Here is a terrific story about the real women behind a beloved film from a few years back…1992’s dramedy film A LEAGUE OF THEIR OWN directed by Penny Marshall, a fictionalized version of a very real thing. When the majority of male Major League baseball players were called up/volunteered for service in World War II, that left a vacancy in the hearts of baseball loving Americans so the All-American Girls Professional Baseball League (AAGPBL) was created. A League of Their Own centered on one team and its fictionalized versions of the real women athletes who played pro baseball during those years and the film, starring Tom Hanks as the coach with Geena Davis, Lori Petty, Madonna and Rosie O’Donnell headlining as the players was a big hit.
It was also full of baloney since the film shied away from any hint of lesbianism with the players which is blatant “pink washing” of reality. Of course a professional women’s sports league of baseball players is going to have many lesbian and bisexual women on its teams!
The lesbian athletes were ignored on the big screen but books written since then have corrected the omissions of the film (which is, despite those omissions, a very entertaining motion picture.) And, a recent article on the Narratively website by Britni de la Cretaz also goes further to tell the true lives of the many gay/queer women who were star athletes in the middle of the 20th Century.
Josephine “JoJo” D’Angelo was in a hotel lobby in 1944. An outfielder for the South Bend Blue Sox — a team in the All-American Girls Professional Baseball League (A.A.G.P.B.L.), founded the year prior — she had dark, curly hair. Even if you didn’t know her last name, her looks hinted at her Italian heritage.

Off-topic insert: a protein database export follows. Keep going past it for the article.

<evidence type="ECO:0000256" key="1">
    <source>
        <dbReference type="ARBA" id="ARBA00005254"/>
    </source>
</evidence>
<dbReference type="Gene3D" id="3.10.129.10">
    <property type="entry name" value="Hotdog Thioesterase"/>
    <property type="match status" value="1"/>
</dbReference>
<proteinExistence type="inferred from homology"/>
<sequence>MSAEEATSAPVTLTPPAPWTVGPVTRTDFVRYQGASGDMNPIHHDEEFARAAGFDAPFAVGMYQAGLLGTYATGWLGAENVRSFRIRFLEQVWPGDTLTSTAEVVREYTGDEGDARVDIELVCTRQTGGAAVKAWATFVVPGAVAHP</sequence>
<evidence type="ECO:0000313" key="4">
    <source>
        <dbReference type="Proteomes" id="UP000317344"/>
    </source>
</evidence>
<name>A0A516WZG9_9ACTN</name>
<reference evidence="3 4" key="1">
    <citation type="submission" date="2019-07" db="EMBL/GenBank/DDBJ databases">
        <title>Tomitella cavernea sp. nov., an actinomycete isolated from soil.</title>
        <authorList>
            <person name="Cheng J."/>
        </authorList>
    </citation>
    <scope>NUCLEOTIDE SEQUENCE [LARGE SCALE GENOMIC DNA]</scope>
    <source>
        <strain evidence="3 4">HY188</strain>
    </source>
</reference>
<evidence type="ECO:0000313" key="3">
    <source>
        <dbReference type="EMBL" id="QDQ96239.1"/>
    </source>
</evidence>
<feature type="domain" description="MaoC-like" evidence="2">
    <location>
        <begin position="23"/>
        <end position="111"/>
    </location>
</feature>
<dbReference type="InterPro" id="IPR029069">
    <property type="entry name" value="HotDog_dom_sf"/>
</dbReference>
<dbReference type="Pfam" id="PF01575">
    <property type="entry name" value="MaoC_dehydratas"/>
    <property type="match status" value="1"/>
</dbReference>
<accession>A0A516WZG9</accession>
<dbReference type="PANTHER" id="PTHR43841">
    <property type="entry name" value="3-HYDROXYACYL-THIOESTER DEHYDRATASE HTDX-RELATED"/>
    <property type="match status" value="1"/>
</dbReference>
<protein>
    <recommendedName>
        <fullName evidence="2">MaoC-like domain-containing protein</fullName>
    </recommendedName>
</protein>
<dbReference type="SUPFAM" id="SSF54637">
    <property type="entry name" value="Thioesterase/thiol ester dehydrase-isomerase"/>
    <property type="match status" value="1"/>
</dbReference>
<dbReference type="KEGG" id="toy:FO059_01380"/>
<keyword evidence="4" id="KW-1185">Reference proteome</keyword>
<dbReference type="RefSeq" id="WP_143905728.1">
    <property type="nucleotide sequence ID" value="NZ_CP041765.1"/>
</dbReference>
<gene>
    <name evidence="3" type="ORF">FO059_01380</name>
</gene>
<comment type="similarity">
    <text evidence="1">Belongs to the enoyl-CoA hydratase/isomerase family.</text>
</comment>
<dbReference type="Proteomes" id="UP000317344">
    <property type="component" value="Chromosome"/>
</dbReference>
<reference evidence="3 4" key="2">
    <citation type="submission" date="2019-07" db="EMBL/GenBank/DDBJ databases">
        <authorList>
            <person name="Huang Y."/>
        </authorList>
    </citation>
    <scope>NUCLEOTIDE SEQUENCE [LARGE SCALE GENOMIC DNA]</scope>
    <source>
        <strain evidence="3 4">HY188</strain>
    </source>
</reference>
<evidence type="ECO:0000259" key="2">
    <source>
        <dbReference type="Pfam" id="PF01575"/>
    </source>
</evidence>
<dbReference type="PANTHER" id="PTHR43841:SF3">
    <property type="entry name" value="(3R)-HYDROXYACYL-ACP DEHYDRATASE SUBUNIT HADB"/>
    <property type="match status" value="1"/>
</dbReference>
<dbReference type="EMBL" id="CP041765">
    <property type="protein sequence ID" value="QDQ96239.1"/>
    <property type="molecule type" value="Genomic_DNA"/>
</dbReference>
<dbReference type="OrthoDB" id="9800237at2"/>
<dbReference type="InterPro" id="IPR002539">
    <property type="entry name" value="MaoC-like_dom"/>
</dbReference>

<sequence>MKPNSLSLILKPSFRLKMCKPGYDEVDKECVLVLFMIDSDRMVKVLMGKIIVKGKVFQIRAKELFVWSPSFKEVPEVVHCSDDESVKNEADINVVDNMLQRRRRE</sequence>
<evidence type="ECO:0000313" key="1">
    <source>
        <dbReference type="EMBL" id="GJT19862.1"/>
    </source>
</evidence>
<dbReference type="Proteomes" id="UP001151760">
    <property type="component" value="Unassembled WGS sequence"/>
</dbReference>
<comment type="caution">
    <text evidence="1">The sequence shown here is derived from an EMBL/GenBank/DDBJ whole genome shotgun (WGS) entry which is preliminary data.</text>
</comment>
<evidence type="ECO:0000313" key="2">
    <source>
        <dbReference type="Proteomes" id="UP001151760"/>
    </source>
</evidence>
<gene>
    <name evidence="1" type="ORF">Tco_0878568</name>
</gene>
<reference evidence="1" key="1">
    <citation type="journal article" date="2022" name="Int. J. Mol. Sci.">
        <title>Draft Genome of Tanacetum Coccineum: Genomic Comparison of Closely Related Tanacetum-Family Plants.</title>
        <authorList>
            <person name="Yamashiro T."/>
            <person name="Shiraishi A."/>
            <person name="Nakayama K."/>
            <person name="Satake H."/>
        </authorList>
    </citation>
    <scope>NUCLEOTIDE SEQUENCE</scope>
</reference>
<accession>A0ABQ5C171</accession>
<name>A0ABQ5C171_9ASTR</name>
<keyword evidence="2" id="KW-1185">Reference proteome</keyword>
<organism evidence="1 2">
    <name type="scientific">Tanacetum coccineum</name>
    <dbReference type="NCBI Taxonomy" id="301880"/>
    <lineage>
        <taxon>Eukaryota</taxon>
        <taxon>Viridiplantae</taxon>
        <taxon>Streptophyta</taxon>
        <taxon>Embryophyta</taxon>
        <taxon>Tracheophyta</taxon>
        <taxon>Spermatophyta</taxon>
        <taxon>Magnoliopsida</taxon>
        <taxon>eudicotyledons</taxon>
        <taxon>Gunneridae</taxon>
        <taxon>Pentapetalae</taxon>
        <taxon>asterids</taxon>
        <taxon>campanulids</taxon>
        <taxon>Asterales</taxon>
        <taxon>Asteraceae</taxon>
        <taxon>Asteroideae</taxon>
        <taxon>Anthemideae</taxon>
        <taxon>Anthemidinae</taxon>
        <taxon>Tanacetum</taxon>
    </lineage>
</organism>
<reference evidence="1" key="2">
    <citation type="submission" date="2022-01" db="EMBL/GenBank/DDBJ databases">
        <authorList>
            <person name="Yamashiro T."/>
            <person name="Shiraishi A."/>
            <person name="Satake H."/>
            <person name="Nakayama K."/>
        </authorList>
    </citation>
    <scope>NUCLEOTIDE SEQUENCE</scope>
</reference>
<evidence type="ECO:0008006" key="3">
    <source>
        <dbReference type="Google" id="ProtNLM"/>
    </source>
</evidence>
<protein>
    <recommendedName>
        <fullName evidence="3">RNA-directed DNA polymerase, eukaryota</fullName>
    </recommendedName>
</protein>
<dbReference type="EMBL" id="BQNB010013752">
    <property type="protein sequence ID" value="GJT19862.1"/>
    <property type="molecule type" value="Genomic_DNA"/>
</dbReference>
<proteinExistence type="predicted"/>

The hotel was likely decorated with muted colors in the modernist style of the previous decade. Thanks to World War II, there were supply shortages and rations, which put a hold on new design in the early ’40s. All available supplies needed to go toward the war effort.
The story was similar in baseball. With most of the Major League Baseball players deployed, executives decided to fill the gap with female players, paving the way for the A.A.G.P.B.L.
But in the hotel that day, D’Angelo was approached by one league executive and told that she was being released from her contract. This was devastating for the right-hander who’d batted .200 in her two seasons with the Blue Sox. She’d been playing since she was a little girl, and had spent her days working in a steel mill in her hometown of Chicago while devoting evenings to playing ball, before attending a tryout for the league at Wrigley Field. That scene was made famous by the film “A League of Their Own,” with hundreds of women traveling from around the country to the brick ballpark with the ivy-covered outfield wall.
Why was D’Angelo being cut from the thing she loved most in the world? When she told the story later in her life, she gave the reason: “a butchy haircut.” It was a haircut she says she never even wanted, one she was pressured into getting by the hairstylist who assured her she would look lovely with her dark curls trimmed into a bob.
D’Angelo had broken one of the cardinal rules of the A.A.G.P.B.L.: “Play like a man, look like a lady.” But she wasn’t the only one. Connie Wisniewski was told she’d be kicked off her team if she chose to get a close-trimmed cut. Multiple recruits were immediately handed tickets home after they showed up to spring training with bobs, and “Dottie Ferguson was warned by her chaperon against wearing girls’ Oxford shoes, because they were excessively masculine-looking,” writes Lois Browne in her book Girls of Summer: In Their Own League.